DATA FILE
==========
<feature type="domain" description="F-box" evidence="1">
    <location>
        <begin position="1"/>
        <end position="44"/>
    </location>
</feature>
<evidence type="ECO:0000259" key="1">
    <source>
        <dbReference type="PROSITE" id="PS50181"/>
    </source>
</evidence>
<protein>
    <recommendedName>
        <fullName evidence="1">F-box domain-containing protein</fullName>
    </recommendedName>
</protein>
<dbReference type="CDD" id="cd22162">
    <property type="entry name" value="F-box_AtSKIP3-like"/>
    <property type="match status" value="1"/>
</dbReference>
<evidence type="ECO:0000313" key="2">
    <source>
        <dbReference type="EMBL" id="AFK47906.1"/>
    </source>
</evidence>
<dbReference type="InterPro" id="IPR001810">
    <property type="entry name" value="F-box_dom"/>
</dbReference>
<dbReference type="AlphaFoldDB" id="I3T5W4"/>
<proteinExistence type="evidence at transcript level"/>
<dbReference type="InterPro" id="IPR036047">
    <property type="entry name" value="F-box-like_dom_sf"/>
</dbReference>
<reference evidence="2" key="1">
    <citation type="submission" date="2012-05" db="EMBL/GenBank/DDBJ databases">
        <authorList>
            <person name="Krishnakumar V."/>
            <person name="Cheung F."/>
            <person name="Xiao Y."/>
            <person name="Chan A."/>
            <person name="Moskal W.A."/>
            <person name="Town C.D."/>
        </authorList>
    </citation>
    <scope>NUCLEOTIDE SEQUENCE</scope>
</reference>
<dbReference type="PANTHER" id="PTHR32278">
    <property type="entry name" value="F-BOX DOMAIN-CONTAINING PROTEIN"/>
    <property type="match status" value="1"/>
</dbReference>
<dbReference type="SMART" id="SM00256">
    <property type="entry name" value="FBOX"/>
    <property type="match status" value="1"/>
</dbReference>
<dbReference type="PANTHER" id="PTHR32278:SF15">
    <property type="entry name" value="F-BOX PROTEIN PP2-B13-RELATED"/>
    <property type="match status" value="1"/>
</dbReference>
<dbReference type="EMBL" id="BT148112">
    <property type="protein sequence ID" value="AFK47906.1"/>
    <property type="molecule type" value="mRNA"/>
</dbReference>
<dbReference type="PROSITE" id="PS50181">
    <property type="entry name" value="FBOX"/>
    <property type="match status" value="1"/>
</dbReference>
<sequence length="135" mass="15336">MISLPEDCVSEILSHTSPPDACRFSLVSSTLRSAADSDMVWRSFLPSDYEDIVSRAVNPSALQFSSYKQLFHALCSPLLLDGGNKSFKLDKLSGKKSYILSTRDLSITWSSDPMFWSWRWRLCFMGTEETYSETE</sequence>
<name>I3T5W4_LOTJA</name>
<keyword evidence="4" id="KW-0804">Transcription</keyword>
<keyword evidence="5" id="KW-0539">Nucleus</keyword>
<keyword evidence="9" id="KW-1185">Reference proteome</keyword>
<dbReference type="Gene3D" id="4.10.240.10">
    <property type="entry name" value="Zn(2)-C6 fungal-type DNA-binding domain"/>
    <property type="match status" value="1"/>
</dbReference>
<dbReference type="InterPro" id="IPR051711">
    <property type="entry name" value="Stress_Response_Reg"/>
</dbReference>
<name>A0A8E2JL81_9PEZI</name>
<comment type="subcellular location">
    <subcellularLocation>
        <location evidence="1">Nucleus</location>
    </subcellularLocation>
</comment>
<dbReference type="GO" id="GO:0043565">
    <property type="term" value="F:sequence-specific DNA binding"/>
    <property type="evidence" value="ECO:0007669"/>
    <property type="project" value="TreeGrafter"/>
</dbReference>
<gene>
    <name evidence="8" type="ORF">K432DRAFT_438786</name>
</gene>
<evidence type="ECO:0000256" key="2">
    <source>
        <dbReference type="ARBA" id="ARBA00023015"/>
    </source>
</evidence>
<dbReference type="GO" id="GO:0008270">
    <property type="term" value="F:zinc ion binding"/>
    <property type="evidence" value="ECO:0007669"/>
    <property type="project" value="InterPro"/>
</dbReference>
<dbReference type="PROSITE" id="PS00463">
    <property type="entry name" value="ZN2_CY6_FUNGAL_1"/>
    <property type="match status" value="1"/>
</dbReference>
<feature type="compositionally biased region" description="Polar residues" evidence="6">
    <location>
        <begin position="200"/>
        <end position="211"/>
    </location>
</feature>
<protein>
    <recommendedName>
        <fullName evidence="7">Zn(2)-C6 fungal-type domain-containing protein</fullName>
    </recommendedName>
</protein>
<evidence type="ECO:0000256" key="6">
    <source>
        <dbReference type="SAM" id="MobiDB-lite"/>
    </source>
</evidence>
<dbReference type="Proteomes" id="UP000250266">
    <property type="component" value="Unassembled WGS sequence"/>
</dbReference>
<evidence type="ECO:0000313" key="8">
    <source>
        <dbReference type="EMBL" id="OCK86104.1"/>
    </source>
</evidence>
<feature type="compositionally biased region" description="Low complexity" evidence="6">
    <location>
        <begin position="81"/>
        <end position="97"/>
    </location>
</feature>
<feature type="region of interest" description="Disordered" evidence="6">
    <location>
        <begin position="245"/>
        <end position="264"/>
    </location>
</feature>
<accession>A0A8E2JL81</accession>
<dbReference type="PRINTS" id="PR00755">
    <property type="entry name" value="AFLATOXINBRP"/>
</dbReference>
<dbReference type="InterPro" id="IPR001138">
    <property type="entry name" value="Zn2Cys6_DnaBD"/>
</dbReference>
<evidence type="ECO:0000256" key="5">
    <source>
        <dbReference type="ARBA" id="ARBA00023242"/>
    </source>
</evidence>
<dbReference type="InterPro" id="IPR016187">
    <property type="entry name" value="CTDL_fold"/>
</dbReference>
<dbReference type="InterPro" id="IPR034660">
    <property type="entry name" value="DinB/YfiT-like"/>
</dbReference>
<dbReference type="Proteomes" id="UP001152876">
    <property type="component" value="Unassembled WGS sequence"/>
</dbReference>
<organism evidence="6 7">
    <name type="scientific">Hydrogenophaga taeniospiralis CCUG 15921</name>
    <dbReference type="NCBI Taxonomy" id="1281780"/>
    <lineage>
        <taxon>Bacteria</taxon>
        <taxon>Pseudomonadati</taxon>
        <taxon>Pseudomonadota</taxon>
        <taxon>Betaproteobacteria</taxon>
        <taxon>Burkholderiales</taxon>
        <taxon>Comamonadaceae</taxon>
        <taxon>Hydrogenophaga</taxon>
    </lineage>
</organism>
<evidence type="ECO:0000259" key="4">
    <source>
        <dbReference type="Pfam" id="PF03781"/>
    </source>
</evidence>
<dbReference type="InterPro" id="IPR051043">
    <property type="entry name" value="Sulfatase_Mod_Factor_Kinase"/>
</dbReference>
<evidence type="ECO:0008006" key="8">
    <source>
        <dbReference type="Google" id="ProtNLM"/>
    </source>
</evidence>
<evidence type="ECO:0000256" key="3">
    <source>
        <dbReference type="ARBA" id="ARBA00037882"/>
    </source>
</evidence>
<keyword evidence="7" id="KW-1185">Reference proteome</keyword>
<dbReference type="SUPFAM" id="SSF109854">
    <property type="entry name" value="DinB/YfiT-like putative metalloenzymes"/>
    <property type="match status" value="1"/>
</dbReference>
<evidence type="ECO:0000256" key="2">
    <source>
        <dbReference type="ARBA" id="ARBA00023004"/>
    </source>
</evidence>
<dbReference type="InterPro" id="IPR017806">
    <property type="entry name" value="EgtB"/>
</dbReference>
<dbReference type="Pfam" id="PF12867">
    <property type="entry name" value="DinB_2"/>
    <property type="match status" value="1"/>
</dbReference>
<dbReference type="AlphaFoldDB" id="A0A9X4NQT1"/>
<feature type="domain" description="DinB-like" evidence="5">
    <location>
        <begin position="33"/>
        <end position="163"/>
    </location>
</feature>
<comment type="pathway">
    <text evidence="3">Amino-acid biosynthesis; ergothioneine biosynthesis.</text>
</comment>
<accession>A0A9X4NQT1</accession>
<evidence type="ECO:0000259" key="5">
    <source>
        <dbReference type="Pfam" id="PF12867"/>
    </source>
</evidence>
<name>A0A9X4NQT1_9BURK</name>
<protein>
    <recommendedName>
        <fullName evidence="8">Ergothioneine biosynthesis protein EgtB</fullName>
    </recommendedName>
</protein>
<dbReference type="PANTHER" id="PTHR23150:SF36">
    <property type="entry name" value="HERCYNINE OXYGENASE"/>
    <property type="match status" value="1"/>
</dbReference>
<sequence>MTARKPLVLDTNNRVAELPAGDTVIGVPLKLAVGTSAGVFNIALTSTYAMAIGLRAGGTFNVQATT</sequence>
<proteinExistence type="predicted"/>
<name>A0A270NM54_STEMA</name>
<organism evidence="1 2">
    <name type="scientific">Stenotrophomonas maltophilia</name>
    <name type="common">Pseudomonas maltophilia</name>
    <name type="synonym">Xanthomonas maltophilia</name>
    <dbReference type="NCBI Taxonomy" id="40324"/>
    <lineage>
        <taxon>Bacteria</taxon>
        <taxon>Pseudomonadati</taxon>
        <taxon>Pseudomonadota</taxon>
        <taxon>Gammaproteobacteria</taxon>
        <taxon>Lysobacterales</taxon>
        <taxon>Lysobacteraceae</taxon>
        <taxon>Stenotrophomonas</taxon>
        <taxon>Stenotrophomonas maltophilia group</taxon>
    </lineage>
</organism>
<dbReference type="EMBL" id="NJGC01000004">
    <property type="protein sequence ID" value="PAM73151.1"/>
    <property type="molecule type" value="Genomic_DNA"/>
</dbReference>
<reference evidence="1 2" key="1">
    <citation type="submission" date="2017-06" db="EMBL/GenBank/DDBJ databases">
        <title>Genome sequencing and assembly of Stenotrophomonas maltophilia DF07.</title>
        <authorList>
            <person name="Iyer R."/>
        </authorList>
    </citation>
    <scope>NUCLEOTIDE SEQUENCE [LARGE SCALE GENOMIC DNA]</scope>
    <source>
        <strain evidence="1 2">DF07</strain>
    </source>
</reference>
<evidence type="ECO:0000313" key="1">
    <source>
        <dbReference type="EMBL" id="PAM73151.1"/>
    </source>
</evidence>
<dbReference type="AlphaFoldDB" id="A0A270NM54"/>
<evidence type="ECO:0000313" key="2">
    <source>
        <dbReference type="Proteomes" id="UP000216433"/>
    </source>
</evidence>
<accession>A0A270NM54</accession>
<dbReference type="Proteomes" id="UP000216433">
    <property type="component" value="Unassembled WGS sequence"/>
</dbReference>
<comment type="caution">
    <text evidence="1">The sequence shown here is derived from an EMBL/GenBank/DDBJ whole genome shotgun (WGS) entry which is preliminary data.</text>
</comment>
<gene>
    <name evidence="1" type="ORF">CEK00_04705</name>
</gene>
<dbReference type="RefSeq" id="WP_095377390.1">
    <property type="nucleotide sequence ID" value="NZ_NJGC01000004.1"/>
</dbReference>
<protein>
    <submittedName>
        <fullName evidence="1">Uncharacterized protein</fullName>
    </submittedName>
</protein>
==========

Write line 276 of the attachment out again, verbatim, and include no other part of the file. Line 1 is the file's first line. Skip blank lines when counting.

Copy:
    </source>